Hume’s fork We can only have knowledge of –Relations of ideas –Matters of fact Relations of ideas are a priori and analytic Matters of fact are a posteriori and synthetic
A priori knowledge A priori: knowledge that does not require (sense) experience to be known to be true (v. a posteriori) It is not a claim that no experience was necessary to arrive at the claim, but that none is needed to prove it.
Analytic/synthetic A proposition is analytic if it is true or false just in virtue of the meanings of the words. A proposition is synthetic if it is not analytic, i.e. it is true or false not just in virtue of the meanings of the words, but in virtue of the way the world is.
Knowledge of matters of fact Knowledge of matters of fact is always a posteriori and synthetic. We gain it by using observation and employing induction and reasoning about probability. The foundation of this knowledge is what we experience here and now, or can remember.
Causal inference All our knowledge that goes beyond what is present to our senses or memory rests on causal inference.
Hume’s challenge Why and how do we move from ‘this is what happens here and now’ to ‘this is what happens generally’? Similar causes have similar effects, and so the future will be like the past and events elsewhere that we haven’t actually experienced will be like events we have experienced. How do we know this?
Past and future Because in the past, similar causes had similar effects. But how do we know similar causes will have similar effects in the future? Past experience can give me ‘direct and certain information of those precise objects only, and that precise period of time, which fall under its cognizance’.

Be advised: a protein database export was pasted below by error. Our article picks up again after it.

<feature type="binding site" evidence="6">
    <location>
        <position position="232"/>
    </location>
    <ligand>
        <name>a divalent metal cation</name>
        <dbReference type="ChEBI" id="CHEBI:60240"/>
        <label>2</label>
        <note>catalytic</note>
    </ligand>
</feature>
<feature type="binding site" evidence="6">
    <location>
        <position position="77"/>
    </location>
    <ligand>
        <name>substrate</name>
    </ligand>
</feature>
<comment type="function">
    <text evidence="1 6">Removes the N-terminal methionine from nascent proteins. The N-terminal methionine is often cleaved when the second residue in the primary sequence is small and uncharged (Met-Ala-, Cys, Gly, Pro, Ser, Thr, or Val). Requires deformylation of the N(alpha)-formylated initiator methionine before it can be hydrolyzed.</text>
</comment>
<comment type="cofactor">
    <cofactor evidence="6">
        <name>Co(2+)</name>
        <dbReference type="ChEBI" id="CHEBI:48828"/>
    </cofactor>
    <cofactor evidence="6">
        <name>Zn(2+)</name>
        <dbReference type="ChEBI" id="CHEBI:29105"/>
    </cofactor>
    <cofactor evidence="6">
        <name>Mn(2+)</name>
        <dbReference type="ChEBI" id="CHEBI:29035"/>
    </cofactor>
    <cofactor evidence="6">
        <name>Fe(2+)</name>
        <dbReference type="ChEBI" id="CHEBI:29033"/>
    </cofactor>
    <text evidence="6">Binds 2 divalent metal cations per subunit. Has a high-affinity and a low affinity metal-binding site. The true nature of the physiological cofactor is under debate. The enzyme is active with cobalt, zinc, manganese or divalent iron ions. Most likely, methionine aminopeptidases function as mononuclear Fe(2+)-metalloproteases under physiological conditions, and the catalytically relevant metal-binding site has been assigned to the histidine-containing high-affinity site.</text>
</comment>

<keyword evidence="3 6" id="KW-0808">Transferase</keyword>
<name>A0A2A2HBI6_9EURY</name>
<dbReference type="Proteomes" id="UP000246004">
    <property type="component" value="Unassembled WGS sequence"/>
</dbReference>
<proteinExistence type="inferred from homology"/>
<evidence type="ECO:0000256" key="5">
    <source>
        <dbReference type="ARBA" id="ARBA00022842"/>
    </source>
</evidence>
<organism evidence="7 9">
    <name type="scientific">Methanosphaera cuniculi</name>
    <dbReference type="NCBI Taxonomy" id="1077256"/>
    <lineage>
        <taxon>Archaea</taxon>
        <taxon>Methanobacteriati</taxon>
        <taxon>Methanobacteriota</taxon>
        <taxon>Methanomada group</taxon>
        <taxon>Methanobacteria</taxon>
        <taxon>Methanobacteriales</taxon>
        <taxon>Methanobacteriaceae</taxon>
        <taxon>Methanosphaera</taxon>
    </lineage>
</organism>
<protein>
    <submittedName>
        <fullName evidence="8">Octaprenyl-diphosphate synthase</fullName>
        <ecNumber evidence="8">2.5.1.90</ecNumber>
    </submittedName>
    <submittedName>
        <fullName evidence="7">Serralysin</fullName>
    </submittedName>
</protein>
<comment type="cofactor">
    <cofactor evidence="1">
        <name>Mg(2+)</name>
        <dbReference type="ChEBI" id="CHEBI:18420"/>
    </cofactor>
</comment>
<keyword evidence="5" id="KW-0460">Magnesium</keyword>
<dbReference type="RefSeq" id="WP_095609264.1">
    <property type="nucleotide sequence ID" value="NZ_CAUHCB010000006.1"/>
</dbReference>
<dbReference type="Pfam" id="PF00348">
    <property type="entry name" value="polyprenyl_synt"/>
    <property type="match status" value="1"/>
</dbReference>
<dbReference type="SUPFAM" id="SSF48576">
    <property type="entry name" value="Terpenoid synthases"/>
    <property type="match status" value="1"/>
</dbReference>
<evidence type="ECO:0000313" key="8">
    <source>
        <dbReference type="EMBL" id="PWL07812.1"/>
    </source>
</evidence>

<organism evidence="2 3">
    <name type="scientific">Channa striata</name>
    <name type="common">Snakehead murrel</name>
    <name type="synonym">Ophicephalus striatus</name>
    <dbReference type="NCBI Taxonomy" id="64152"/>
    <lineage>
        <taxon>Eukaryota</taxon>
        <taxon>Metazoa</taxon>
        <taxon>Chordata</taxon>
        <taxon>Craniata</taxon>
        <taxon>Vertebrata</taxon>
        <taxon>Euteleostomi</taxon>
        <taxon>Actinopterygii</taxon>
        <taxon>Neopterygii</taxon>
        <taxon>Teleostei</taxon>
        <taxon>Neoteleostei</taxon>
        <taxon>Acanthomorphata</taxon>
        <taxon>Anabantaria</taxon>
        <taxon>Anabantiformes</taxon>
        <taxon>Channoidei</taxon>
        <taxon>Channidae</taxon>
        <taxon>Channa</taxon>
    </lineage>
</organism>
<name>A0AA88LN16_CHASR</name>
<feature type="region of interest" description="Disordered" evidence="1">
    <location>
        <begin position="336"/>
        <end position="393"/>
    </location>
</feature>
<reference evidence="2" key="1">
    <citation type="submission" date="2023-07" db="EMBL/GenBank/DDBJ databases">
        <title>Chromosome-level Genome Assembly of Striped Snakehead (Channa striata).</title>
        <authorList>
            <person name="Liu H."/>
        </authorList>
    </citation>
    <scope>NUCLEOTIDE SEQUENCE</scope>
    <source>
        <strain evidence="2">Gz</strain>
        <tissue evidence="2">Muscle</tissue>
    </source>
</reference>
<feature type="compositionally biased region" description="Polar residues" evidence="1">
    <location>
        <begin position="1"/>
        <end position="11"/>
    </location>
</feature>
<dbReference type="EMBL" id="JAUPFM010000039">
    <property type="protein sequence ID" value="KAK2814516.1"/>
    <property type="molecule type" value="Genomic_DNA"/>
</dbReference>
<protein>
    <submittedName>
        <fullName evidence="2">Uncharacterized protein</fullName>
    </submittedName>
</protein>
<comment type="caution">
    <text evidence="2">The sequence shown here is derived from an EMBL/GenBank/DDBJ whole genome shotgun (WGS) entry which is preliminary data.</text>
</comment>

Hume’s solution We draw the inference from cause to effect without reasoning or argument, but on the basis of a principle of the ‘imagination’ - custom - that has bound the two ideas – of the cause and of the effect – together in our minds. Custom is a natural instinct of the mind, a disposition we simply have in the face of experience of constant conjunction.
Expectation Potassium in water (usual) - Potassium in water (unusual) When we experience something that has been a cause in the past (one billiard ball striking another), we immediately believe that its usual effect is about to occur.
Scepticism Without custom, we would be unable to draw causal inferences. Without causal inference, we have no knowledge of anything beyond what was present to our senses and memory. But custom is not reason. So we have no reason to believe that what we haven’t experienced will be like what we have.
External world 1.We are naturally disposed to believe in the external world, and at first we think that our impressions perfectly resemble it. 2.On reflection, we don’t suppose a table gets smaller as we move away. 3.So we must accept that what is immediately available to the mind is only ideas, which don’t resemble objects perfectly; yet we continue to think that the objects represented persist independently of our impressions.
External world 4.But now we must wonder how we can show that our impressions must be caused by such independent objects! 5.Experience can’t show this, because all that experience has available is the impressions themselves, not the connexion between impressions and objects. 6.The belief in the external world, therefore, is groundless.
Was Hume a sceptic? Hume clearly claimed we do have knowledge as a result of causal inference, and since knowledge of the external world is a prerequisite for this, we have knowledge of that, too. Hume has two models of ‘knowledge’: –Practical: knowledge rests on custom and other instincts, such as belief in the external world. –Reason only (deduction): Knowledge only of what is immediately present to our senses, and what we can remember.